Paulette

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Also bear in mind that the Alamy Measures only go back one year (if you reset the beginning date). It can take years for a particular subject to come up.

 

Alessandra, you might want to add "Pratt truss" to the keywords for your railroad bridge images. You have it only in the Description, which is not searchable.

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OTOH, if someone comes along looking for images of Itaipava and/or Petropolis, you might hit the jackpot. It looks like an interesting region BTW.

 

 

 

That's the plan.

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Also bear in mind that the Alamy Measures only go back one year (if you reset the beginning date). It can take years for a particular subject to come up.

 

Alessandra, you might want to add "Pratt truss" to the keywords for your railroad bridge images. You have it only in the Description, which is not searchable.

 

That's correct. I also need to add the name of the bridge, which only recently I have found. On my to do list. Thanks.

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The other thing to bear in mind is that one Alamy sale may be worth a hundred at microstock, so although more patience is needed here, it will hopefully pay off in the longer term!

 

I have a handful of images with that very big microstock agency and started making sales within a few days of upload. I think i've had about 25 sales now - but my total revenue is about $30 after 5 months. 

 

 

 

Though you might be right, what really counts in the end of the day  is how much you make per image online. That is, divide up how much you made during the years you've been uploading by your total number of images online. Do this for each agency.

 

A while ago I read a blog post from a person who has all her images at another agency. She was very happy to have made 5,000 US in the lat five years. When I divided up the number of images she had online by the total money she made, I realized she made 0.35 cents per image online. 

 

If you upload images online here and at other places, in the end of x years you can compare your yield per image across agencies. In my view it does not matter if I have few sales and make a lot on each image, or if I make many sales at lower prices if in the end what I make per image is the same.

 

Remember that each image represents a total "x" number of hours or minutes of your work. How much do you make per hour of work in stock, that's what matters.

 

A.

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The other thing to bear in mind is that one Alamy sale may be worth a hundred at microstock, so although more patience is needed here, it will hopefully pay off in the longer term!

 

I have a handful of images with that very big microstock agency and started making sales within a few days of upload. I think i've had about 25 sales now - but my total revenue is about $30 after 5 months. 

 

 

 

Though you might be right, what really counts in the end of the day  is how much you make per image online. That is, divide up how much you made during the years you've been uploading by your total number of images online. Do this for each agency.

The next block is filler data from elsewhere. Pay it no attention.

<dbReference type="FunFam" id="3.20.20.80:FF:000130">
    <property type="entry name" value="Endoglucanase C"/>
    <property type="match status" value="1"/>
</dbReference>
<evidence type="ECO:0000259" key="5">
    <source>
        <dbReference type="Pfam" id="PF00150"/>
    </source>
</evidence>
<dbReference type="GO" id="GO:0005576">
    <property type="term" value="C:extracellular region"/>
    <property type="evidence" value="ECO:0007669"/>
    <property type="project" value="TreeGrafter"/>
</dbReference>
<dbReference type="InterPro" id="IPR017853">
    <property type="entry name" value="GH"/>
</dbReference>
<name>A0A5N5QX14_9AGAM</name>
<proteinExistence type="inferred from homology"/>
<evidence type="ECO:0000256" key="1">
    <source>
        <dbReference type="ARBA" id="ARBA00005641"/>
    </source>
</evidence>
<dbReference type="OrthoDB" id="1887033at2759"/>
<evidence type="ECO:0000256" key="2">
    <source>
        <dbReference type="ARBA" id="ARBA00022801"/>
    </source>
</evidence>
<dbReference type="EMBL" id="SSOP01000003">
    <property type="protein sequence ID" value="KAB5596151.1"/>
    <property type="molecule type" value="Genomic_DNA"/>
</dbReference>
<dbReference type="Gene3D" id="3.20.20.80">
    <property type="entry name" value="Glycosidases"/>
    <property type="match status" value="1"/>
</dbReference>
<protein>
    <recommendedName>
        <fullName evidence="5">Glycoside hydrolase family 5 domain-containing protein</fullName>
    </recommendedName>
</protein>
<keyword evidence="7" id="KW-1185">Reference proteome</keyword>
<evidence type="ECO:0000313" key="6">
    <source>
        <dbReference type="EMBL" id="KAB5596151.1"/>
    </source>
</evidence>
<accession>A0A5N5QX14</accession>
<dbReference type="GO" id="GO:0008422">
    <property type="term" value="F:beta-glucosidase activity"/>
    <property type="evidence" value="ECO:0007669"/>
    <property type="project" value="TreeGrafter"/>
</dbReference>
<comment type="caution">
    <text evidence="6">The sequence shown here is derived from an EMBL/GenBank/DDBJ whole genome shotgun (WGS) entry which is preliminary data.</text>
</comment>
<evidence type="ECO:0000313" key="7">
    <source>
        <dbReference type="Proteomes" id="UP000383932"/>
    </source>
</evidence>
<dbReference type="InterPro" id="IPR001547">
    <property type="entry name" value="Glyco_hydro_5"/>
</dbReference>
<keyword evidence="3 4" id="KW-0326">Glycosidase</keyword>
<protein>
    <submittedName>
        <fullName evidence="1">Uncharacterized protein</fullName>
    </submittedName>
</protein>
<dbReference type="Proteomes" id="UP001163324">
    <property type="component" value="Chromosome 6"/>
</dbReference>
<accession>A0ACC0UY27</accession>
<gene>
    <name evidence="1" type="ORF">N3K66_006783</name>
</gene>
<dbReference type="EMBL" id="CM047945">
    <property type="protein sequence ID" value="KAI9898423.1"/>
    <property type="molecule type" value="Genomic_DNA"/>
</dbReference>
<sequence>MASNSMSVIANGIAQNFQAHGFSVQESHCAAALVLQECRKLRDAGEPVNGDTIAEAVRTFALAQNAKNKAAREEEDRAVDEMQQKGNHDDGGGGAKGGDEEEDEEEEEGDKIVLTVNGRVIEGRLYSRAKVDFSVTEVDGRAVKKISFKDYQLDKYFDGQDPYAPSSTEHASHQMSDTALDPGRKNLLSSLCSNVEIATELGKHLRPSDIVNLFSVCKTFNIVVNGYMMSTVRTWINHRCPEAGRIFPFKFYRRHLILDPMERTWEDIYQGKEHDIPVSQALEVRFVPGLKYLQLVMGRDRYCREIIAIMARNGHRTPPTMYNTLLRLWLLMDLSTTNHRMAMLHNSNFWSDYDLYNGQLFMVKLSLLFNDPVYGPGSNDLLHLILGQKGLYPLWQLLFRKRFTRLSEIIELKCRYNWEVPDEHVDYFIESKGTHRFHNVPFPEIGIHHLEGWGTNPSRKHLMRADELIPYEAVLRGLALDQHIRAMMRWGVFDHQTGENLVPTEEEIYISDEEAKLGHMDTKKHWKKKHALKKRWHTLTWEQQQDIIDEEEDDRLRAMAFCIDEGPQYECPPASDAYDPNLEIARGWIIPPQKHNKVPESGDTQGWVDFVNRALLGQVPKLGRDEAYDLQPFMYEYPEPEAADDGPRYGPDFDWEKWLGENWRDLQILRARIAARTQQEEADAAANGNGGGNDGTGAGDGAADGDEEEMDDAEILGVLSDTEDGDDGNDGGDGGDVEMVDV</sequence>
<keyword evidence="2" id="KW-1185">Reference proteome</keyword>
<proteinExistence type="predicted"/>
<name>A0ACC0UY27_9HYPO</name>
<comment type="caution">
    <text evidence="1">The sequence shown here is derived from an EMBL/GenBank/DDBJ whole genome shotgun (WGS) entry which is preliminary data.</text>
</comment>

A while ago I read a blog post from a person who has all her images at another agency. She was very happy to have made 5,000 US in the lat five years. When I divided up the number of images she had online by the total money she made, I realized she made 0.35 cents per image online. 

 

If you upload images online here and at other places, in the end of x years you can compare your yield per image across agencies. In my view it does not matter if I have few sales and make a lot on each image, or if I make many sales at lower prices if in the end what I make per image is the same.

 

Remember that each image represents a total "x" number of hours or minutes of your work. How much do you make per hour of work in stock, that's what matters.

 

A.

 

 

Put simply, the impact of digital technology and Microstock has decimated the value of much published imagery in recent years. However, I'm blowed if I'm going to drill more holes in the bottom of the stricken stock photography ship by subscribing to the view that it doesn't matter if you go micro and sell images for a few cents as long as you get loads of sales.

 

I think it does matter because selling photos for cents accelerates the perceived devaluation of the photographer's skill, as well as the ability to invest in time and equipment. The time seems not too far away when there will be no professional photographers to undertake  politically and practically challenging projects, because the images they sell no longer command enough income to fund them. In a similar way there will be no professional investigative journalists to hold politicians and all-powerful business to account, because quality newspapers are dying and nobody is prepared to pay for real journalism when the internet makes everything apparently 'free'.

 

 I don't think it is a brave new world we are entering and I want to resist the transition as best I can. I learned how to be a stock photographer on microstock, but I now regret being part of the beast I participated in creating. I still have an archive of images on microstock, but I will not feed that beast by giving it more fodder. I'm a small voice, but I will not subscribe to defeat.